$\begin{array}{}\text{(12)}& {k}_{\mathrm{het}}=\frac{\mathit{\gamma }\phantom{\rule{0.125em}{0ex}}\stackrel{\mathrm{‾}}{c}\phantom{\rule{0.125em}{0ex}}A}{\mathrm{4}},\end{array}$

where γ is the uptake coefficient, A is the aerosol surface area density (in cm2 cm−3) and $\stackrel{\mathrm{‾}}{c}$ is the average thermal velocity (in cm s−1). The mean aerosol surface area observed during IBAIRN was $\mathrm{2}×{\mathrm{10}}^{-\mathrm{7}}$ cm2 cm−3 (range $\mathrm{0.4}×{\mathrm{10}}^{-\mathrm{7}}$ cm2 cm−3 to $\mathrm{6}×{\mathrm{10}}^{-\mathrm{7}}$ cm2 cm−3; see Fig. S3). For a typical C10 alkyl nitrate derived from monoterpene oxidation such as C10H14NO7 (Yan et al., 2016; Lee et al., 2018), $\stackrel{\mathrm{‾}}{c}$ is ∼15 000 cm s−1 at 290 K. The average uptake coefficient required to reproduce a loss rate constant for ANs of $\mathrm{5.6}×{\mathrm{10}}^{-\mathrm{4}}$ s−1 would then be 0.8, which is orders of magnitude larger than the values of 10−3–10−4 reported for water-soluble organics (Wu et al., 2015; Crowley et al., 2018). However, the high-molecular-weight, biogenically derived ANs in the boreal forest having low vapour pressures and transferring via condensation to existing particles are likely to be important. In this case transfer to the particle phase may be controlled by diffusion and accommodation, and the effective uptake efficiency could be much larger. Once transferred to the particle phase, a short lifetime with respect to hydrolysis to HNO3 will result in permanent (irreversible) loss of the AN from the gas phase (Browne et al., 2013; Bean and Hildebrandt Ruiz, 2016; Lee et al., 2016, 2018; Romer et al., 2016; Zare et al., 2018) and eventually to deposition (as inorganic nitrate) to the plant surfaces and forest floor. The deposition of nitrate thus represents the last step in a sequence of biological and photochemical processes that enables, via emission of BVOCs, the trapping by the biosphere of reactive, gas-phase NOX of largely anthropogenic origin and thus the transfer of nitrogen back to the ecosystem. Especially in nitrogen-poor environments (e.g. at high latitudes) this represents an important route for plant and forest fertilization (Fowler et al., 2013; Huang et al., 2019).

If, as suggested, the gas-phase organic nitrates formed via the three pathways above are indeed transferred to the aerosol phase on short timescales, we would expect to find some correlation between the total production rate and aerosol nitrate content, either as organic nitrate or, following hydrolysis, HNO3. Aerosol mass spectrometer (AMS) measurements of aerosol composition were available for a ∼10 d period during the campaign, and we show a plot of AMS nitrate versus the total AN production rate in Fig. 7. The AMS-nitrate mass loading (µg m−3) was converted to a mixing ratio using an atomic mass of 63 (i.e. assuming HNO3).

Figure 7Total particle nitrate (AMS) versus the total production rate of ANs from reactions of NO3, OH and O3 with BVOCs. The solid lines are upper and lower bounds with slopes of ∼2.8 and 0.5 h, respectively.

Figure 7 illustrates that the highest nitrate aerosol content is correlated with high AN production rates, with the approximately zero intercept indicating that the formation of particulate nitrate independent of AN formation is negligible. As the formation of ANs requires NOX, this is not surprising, as in the absence of NOX, particulate nitrate formation would also tend to zero. However, a plot of AMS nitrate versus NOX over the same period (Fig. S4) is more scattered, supporting the argument that the combination of BVOC oxidation in the presence of NOX (i.e. AN formation) is a major source of aerosol nitrate in this environment.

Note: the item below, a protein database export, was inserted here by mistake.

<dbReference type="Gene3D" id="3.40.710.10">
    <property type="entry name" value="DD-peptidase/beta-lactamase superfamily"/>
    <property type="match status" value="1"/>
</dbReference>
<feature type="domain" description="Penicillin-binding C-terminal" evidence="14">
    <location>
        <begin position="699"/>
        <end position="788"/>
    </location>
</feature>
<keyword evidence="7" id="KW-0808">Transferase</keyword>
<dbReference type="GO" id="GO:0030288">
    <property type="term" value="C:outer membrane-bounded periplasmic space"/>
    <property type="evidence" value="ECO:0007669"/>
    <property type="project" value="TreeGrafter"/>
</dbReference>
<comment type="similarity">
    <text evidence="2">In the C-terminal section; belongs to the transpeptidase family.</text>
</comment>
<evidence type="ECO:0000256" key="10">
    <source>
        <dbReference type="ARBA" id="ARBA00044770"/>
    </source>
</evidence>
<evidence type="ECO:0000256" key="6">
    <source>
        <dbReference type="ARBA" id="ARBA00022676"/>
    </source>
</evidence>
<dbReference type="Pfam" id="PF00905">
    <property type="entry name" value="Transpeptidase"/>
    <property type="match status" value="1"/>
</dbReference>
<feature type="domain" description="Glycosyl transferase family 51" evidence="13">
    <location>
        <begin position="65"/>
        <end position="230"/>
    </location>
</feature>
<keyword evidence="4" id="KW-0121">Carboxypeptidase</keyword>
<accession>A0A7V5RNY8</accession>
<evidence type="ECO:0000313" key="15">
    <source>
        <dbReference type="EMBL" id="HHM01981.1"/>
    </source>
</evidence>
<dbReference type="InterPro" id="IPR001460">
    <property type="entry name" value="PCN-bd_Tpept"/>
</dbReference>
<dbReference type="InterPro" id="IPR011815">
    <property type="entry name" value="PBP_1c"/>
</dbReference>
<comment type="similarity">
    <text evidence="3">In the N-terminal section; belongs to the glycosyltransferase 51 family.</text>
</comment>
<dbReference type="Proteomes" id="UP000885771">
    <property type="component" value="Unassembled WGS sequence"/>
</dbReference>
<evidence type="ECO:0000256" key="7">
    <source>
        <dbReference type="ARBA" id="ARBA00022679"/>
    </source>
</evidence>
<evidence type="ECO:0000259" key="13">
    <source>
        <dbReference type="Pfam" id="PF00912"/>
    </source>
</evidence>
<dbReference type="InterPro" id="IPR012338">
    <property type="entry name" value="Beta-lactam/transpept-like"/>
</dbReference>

Figure 8Relative diel profile of HR-L-ToF-CIMS signals attributed to C1–C5 and C6–C10 organic nitrates and comparison with ΣANs measured by the TD-CRDS. Data normalized at 12:00 UTC.

Figure 9Campaign mean signals for organic nitrates measured by the HR-L-ToF-CIMS. The HR-L-ToF-CIMS was not calibrated; thus only the raw signal (counts per second) at each mass is given.

By taking up ANs, particles effectively integrate the AN production term over time, and the slopes of the solid lines in Fig. 7 represent integration times of 2.8 h (upper bound) and 0.5 h (lower bound) factored by the efficiency of uptake. The latter may be related to several factors that control the transfer of gas-phase ANs to the particle phase, including relative humidity, temperature, available aerosol surface area, release of HNO3 back to the gas phase and (competitively) dry deposition. Colour coding the data in Fig. 7 for various parameters (temperature; relative humidity; aerosol surface area; or other particle properties like ammonium, sulfate and organic mass) revealed that the larger slopes are associated with higher organic content (Fig. S4), which in turn is expected to be associated with more aged aerosol. No trend was found in parameters such as temperature and relative humidity, suggesting that their influence on the transfer of ANs to the particle phase is weak. We cannot explore the role of dry deposition of ANs in detail but suggest that this is unlikely to vary enough to induce the observed variation in the slopes observed in Fig. 7. If we assume 100 % transfer of ANs to the particle phase, the integration time (upper bound to the data in Fig. 7) represents the maximum lifetime (with respect to deposition) of 2.8 h for the aerosol.

Our TD-CRDS instrument measures the total concentration of ANs without speciation and therefore does not allow us to investigate whether ANs formed via OH-, O3- or NO3-initiated degradation of BVOCs have different lifetimes. The molecular composition of a total of 45 organic nitrates (C1–C10, O3–O8, N1) was identified using the HR-L-ToF-CIMS, which is known to be sensitive towards alkyl nitrates (Lee et al., 2014b, 2016). In the following discussion we therefore consider the masses to be associated mainly with alkyl nitrates (and not, for example, peroxy nitrates). Neither the absolute nor the relative sensitivity (between different alkyl nitrates) is known, and the following discussion is necessarily qualitative in nature. Assuming equal sensitivity across the mass spectrum for the HR-L-ToF-CIMS measurements in IBAIRN (B. H. Lee et al., 2014; Lee et al., 2016), we find that in total only 10 % of the organic nitrates were C5, whereas C6–C10 accounted for 85 % of the signal. This is indicated in Fig. S4.